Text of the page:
Mechanisms of action of antioxidants as exemplified in vegetables, tomatoes and tea
Language: 
English
Abstract: 

Most chronic diseases, including coronary heart disease and many types of cancer depend on the in vivo conversion of cellular macromolecules or of carcinogens to specific reactive, oxidized forms. For that reason, health promoting nutrition involves the daily intake of five to 10 vegetables and fruits, fruit juices, red wine and tea that are rich sources of micronutrients with antioxidant properties, including the antioxidant vitamins C, E and beta-carotene. Tomatoes contain lycopene, a stable, active antioxidant. Many vegetables contain quercetin and related polyphenolic compounds. Tea is a source of epigallocatechin gallate, in green tea, and theaflavin and the associated thearubigins, in black tea. Red wine contains resveratrol. The diverse antioxidants in foods, red wine and tea provide the necessary antioxidant resources for the body to control oxidation reactions in the body with possible adverse consequences. For example, the oxidation of low density lipoprotein (LDL) cholesterol yields a product that damages the vascular system. Thus, a lower intake of saturated fats to decrease the levels of LDL cholesterol, together with an adequate intake of antioxidants, is the optimal approach to lower heart disease risk. Cancer of the stomach involves the consumption of salted, pickled foods yielding direct-acting carcinogens, and their formation is inhibited by vitamins C and E. Cancer in the colon, breast, prostate and pancreas may be caused by a new class of carcinogens, the heterocyclic amines, formed during the broiling or frying of creatinine-containing foods, including fish and meats. Their formation and action can be inhibited by antioxidants such as those in soy, tea, vitamin C and also by the synthetic antioxidants BHA or BHT. The growth, cell proliferation and development of abnormal preneoplastic and neoplastic cells also involves oxidation reactions, including the formation of active oxygen or peroxy compounds. Such reactions can be inhibited by antioxidants, such as those in tea, tomatoes or vegetables. Even ageing and longevity in good health would be favoured by the availability of adequate amounts of varied antioxidants. Prevention of the formation and of action of reactive products by antioxidants as present in fruits, vegetables, tomatoes, red wine and tea is of great public health importance in decreasing the risk of major diseases. Prevention is the optimal approach to disease control, and also as an effective route to lower costs of medical care.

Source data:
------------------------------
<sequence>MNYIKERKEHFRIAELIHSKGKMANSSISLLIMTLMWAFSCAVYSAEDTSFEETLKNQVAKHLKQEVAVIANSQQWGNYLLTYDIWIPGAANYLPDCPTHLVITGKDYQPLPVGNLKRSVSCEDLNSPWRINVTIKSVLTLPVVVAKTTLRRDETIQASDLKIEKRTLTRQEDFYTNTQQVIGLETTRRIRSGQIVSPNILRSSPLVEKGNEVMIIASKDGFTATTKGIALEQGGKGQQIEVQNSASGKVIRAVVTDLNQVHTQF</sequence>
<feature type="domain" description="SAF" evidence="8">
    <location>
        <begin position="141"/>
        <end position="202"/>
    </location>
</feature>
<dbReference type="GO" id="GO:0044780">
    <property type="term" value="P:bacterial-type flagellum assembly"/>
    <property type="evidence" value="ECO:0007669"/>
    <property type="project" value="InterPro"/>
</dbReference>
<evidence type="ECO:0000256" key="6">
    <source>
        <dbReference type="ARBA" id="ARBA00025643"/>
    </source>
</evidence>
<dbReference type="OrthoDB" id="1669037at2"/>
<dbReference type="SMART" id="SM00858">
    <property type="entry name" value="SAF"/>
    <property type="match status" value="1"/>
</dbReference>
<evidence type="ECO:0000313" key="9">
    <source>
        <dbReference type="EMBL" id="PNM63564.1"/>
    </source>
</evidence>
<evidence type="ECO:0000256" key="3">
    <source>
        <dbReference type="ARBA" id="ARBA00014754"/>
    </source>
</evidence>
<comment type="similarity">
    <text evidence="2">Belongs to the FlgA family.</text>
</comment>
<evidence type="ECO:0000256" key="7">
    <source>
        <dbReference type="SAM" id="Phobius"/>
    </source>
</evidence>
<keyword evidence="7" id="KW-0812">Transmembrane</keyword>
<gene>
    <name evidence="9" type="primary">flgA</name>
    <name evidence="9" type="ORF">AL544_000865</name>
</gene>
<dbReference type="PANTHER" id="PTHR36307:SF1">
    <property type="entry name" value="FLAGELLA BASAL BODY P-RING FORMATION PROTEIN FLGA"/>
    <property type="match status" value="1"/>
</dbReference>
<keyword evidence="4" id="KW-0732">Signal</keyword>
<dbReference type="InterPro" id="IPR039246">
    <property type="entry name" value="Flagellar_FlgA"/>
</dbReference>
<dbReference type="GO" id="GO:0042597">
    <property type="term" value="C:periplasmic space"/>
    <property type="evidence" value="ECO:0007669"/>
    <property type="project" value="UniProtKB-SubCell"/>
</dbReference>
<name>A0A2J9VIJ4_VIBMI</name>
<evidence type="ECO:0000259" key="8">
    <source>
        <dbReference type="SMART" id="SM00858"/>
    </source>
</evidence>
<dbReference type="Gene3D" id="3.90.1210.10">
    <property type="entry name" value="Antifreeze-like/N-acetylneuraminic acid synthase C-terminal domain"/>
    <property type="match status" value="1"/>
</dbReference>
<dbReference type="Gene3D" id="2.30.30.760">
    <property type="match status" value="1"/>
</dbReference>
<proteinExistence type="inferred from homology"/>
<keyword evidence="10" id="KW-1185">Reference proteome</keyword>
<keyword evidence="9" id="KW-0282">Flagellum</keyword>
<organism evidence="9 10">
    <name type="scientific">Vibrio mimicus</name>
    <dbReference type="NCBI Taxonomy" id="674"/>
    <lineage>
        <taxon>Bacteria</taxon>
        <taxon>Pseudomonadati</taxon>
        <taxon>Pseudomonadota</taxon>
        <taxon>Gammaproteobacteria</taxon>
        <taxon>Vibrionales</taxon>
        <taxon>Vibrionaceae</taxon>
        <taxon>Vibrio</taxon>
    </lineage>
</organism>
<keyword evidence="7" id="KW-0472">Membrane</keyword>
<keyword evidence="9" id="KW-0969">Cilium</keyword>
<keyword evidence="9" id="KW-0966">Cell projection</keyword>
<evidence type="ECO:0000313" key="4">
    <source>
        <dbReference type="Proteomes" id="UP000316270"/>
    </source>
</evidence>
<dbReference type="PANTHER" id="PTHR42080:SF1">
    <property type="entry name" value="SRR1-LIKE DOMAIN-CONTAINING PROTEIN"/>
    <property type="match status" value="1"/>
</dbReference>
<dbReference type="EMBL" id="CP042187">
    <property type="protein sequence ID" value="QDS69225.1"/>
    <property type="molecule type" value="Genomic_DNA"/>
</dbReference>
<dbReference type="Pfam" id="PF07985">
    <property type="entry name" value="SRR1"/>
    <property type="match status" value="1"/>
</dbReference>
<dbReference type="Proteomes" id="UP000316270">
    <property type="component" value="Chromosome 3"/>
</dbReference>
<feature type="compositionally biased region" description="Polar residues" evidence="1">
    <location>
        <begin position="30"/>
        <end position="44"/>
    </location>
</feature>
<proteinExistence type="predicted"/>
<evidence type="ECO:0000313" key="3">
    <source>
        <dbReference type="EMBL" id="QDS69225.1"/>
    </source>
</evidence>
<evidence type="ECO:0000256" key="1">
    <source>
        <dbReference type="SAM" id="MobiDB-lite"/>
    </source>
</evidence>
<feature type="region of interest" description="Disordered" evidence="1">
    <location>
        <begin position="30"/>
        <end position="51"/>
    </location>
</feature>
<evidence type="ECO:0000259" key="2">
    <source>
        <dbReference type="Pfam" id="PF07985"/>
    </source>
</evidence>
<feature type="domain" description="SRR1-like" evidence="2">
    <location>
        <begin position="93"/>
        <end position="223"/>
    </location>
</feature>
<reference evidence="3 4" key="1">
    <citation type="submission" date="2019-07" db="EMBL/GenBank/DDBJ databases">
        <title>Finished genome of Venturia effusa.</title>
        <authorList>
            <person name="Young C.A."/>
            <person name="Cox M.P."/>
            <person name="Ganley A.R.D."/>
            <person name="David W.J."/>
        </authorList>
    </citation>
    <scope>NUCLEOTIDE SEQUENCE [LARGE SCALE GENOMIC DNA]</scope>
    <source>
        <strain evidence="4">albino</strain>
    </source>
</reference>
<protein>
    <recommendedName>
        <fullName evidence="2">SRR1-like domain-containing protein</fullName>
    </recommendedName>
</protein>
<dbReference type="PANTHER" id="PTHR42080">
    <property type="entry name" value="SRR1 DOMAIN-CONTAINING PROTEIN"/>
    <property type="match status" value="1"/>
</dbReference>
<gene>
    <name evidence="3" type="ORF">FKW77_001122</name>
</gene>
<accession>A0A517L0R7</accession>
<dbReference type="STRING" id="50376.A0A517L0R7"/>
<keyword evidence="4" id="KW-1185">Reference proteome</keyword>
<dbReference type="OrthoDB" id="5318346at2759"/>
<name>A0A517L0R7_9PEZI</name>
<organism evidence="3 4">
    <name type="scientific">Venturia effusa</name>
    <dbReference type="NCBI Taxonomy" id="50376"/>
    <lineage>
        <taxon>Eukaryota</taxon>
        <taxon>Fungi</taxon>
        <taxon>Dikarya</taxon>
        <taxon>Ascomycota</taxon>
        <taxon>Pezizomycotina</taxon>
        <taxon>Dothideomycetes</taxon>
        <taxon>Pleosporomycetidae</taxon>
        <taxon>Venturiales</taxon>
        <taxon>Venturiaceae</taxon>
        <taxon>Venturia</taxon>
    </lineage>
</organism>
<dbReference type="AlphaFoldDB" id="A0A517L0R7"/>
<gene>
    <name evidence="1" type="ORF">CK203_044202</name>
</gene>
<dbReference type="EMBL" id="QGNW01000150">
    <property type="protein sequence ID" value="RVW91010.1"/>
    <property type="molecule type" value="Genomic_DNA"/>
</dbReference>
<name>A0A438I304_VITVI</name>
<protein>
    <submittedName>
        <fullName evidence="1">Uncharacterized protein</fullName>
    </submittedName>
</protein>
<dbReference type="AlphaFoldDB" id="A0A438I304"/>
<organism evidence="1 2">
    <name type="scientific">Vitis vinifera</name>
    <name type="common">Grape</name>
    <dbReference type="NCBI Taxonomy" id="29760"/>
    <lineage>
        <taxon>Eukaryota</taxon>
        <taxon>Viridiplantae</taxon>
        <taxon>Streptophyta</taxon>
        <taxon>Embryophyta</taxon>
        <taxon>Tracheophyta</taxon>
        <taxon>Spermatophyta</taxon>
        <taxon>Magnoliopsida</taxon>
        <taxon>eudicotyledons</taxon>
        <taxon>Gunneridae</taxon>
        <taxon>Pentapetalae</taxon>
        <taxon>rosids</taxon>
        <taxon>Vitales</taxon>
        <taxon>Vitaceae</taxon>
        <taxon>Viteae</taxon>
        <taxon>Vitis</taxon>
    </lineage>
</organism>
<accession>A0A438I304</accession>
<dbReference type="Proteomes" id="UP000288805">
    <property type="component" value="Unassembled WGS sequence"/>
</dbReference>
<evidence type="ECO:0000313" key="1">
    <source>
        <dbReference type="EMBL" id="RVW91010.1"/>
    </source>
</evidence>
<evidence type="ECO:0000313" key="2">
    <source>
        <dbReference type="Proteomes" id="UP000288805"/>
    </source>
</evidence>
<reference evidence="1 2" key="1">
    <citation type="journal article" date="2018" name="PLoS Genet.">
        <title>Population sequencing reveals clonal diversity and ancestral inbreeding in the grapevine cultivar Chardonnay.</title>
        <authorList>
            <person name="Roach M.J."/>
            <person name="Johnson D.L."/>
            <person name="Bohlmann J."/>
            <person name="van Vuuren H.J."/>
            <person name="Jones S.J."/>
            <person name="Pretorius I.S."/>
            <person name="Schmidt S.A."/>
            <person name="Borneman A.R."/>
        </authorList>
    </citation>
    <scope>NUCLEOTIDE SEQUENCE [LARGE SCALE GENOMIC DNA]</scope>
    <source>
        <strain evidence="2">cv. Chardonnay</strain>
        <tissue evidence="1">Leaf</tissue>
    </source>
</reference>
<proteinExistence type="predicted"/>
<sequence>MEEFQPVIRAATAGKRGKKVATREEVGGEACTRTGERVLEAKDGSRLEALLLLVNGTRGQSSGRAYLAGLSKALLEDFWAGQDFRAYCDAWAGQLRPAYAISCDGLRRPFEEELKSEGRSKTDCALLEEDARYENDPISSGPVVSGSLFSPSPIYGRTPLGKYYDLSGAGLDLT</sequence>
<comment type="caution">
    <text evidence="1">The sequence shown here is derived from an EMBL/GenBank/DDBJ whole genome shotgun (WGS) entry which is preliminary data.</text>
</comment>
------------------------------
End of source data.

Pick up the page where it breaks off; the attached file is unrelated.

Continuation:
Author(s): 
Weisburger, J. H.
Item Type: 
Journal Article
Publication Title: 
Food and Chemical Toxicology: An International Journal Published for the British Industrial Biological Research Association
Journal Abbreviation: 
Food Chem. Toxicol.
Publication Date: 
1999-10
Publication Year: 
1999
Pages: 
943-948
Volume: 
37
Issue: 
10-Sep
ISSN: 
0278-6915
Library Catalog: 
NCBI Published Medical (?)
Extra: 
PMID: 10541449

Turabian/Chicago Citation

J. H. Weisburger. 1999-10. "Mechanisms of action of antioxidants as exemplified in vegetables, tomatoes and tea." Food and Chemical Toxicology: An International Journal Published for the British Industrial Biological Research Association 37: 10-Sep: 943-948.

Wikipedia Citation

<ref> {{Cite journal | doi = | issn = 0278-6915 | volume = 37 | pages = 943-948 | last = Weisburger | first = J. H. | coauthors = | title = Mechanisms of action of antioxidants as exemplified in vegetables, tomatoes and tea | journal = Food and Chemical Toxicology: An International Journal Published for the British Industrial Biological Research Association | date = 1999-10 | pmid = | pmc = }} </ref>